Charles Hoffmann, a Winthrop University student majoring in elementary education, traveled to Horry County, S.C., in April 2020 for what was originally a two-week mission to deliver meals to children in need. It ended up turning into two months.

Growing up in Clover, S.C., Hoffmann, a U.S. Army National Guard Specialist, greatly admired his parents’ and grandfather’s dedication to their country. His mother served as a Judge Advocate General in the Tennessee Army Guard for 24 years, while his father served as a field artillery officer in the 101st Airborne Division.

“I mainly joined the National Guard to help pay for school but also because I wanted to carry on the tradition of serving in my family,” Hoffmann said. “Both my parents served in the Army as well as my grandfather, and it makes me extremely proud to follow in their footsteps.”

As part of their work with the Guard’s 1050th Transportation Battalion and the 178th Engineer Battalion, Hoffmann and his fellow soldiers found themselves in Horry County this spring.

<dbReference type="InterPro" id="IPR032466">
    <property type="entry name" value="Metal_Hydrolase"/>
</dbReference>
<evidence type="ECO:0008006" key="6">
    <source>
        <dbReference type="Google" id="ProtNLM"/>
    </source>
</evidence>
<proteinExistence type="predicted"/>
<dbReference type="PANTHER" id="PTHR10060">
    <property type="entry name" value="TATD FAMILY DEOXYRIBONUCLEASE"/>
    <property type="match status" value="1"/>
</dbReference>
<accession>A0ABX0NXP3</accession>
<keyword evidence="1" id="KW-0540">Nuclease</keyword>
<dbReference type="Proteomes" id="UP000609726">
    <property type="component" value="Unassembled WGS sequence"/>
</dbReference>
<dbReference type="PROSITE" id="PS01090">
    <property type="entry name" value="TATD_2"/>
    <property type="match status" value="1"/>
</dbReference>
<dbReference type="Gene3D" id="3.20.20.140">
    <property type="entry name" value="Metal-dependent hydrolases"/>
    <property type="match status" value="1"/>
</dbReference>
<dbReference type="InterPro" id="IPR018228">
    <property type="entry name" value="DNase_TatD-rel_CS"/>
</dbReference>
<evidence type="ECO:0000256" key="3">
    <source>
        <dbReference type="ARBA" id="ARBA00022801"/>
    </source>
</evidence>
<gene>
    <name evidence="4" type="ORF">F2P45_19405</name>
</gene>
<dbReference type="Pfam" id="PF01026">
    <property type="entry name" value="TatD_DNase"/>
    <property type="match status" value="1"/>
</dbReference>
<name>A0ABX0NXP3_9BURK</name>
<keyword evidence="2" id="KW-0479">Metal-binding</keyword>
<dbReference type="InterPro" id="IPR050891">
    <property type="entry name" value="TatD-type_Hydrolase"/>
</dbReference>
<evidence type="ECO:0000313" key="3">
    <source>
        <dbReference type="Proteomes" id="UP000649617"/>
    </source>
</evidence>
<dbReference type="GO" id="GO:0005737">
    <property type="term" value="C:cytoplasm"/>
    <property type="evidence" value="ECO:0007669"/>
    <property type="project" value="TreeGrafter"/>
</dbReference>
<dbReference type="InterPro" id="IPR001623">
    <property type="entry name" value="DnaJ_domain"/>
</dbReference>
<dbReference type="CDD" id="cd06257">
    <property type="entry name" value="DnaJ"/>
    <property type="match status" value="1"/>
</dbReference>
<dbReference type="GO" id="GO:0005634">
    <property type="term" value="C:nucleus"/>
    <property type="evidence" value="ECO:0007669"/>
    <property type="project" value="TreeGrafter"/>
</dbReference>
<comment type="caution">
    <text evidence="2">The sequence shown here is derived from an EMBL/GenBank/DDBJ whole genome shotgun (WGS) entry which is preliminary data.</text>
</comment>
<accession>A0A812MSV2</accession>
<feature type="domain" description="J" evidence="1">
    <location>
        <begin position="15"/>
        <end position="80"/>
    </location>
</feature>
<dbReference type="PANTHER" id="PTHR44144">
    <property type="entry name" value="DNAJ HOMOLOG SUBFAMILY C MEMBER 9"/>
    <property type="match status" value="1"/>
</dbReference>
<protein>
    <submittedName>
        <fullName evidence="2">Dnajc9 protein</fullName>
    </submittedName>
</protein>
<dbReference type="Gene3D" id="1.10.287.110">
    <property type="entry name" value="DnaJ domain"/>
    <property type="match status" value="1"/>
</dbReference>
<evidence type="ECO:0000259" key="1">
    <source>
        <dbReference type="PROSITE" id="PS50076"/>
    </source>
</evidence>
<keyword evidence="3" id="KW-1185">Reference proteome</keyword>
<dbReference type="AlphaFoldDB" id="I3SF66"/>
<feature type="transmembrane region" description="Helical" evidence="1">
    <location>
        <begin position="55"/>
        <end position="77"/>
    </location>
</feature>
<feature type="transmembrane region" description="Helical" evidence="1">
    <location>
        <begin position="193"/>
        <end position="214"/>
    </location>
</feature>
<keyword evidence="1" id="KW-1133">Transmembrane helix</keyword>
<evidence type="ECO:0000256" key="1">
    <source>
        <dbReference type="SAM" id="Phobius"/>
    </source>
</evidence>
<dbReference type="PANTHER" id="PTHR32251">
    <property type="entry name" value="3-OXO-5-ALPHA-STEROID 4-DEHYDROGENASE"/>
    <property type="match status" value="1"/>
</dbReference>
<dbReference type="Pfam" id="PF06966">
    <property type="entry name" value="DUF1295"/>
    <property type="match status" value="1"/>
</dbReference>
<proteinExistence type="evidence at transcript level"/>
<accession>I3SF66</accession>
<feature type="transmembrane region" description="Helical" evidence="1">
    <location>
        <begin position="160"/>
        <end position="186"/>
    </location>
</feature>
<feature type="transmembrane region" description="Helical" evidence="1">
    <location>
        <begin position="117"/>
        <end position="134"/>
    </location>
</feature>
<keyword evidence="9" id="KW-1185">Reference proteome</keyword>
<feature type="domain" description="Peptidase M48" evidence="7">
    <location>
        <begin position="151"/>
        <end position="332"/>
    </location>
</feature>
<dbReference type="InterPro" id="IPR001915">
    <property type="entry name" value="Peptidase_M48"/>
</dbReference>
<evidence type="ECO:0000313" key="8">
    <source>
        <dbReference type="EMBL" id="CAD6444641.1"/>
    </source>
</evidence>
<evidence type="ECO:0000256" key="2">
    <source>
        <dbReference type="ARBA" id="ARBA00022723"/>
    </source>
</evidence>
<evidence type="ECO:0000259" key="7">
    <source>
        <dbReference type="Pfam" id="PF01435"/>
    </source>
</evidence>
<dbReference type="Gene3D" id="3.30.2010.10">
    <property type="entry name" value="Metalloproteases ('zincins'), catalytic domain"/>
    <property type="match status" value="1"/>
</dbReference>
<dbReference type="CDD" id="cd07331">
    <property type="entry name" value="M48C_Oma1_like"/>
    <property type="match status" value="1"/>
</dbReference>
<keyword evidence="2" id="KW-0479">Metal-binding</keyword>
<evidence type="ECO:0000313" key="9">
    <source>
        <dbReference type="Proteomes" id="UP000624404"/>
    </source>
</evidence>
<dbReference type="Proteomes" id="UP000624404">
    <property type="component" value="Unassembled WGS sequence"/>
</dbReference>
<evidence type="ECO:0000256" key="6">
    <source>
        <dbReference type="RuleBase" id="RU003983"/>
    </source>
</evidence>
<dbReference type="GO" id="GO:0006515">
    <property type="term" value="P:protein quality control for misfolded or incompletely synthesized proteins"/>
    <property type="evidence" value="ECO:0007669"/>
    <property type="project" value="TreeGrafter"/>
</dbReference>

“We were tasked with driving the school buses on routes to deliver meals to kids,” Hoffmann explained. “My route took me right into downtown Myrtle Beach, and I had several stops at motels and trailer parks where hundreds of kids live. The civilian bus drivers that had been doing my route before had been handing out books to the kids.”

He decided to try and raise money to buy books. “Once the librarians in the school district found out what we were doing, we had more books than we could give away,” Hoffmann said. “In total, we distributed upwards of 2,000 books throughout Horry County. This was only made possible with the help of my fellow soldiers from the 1050th Transportation Battalion and the 178th Engineer Battalion.”

For his efforts, Hoffmann was honored by NASCAR this summer as part of its NASCAR Salutes Refreshing Moments campaign.

Throughout his National Guard career, Hoffmann said, he has appreciated being able to take part in COVID-19 relief missions, including missions for DHEC, the Medical University of South Carolina and other medical organizations that are operating mobile test sites statewide.

Hoffmann’s wife, Hadasah, is currently studying exercise science at Winthrop. After graduation, Hoffmann hopes to pursue full-time opportunities with the National Guard, continuing his love of service.

“Being able to serve your country as well as your community and state is one of the reasons the National Guard is so unique,” he said.

This story has been edited from the original version appearing on the Winthrop University website.

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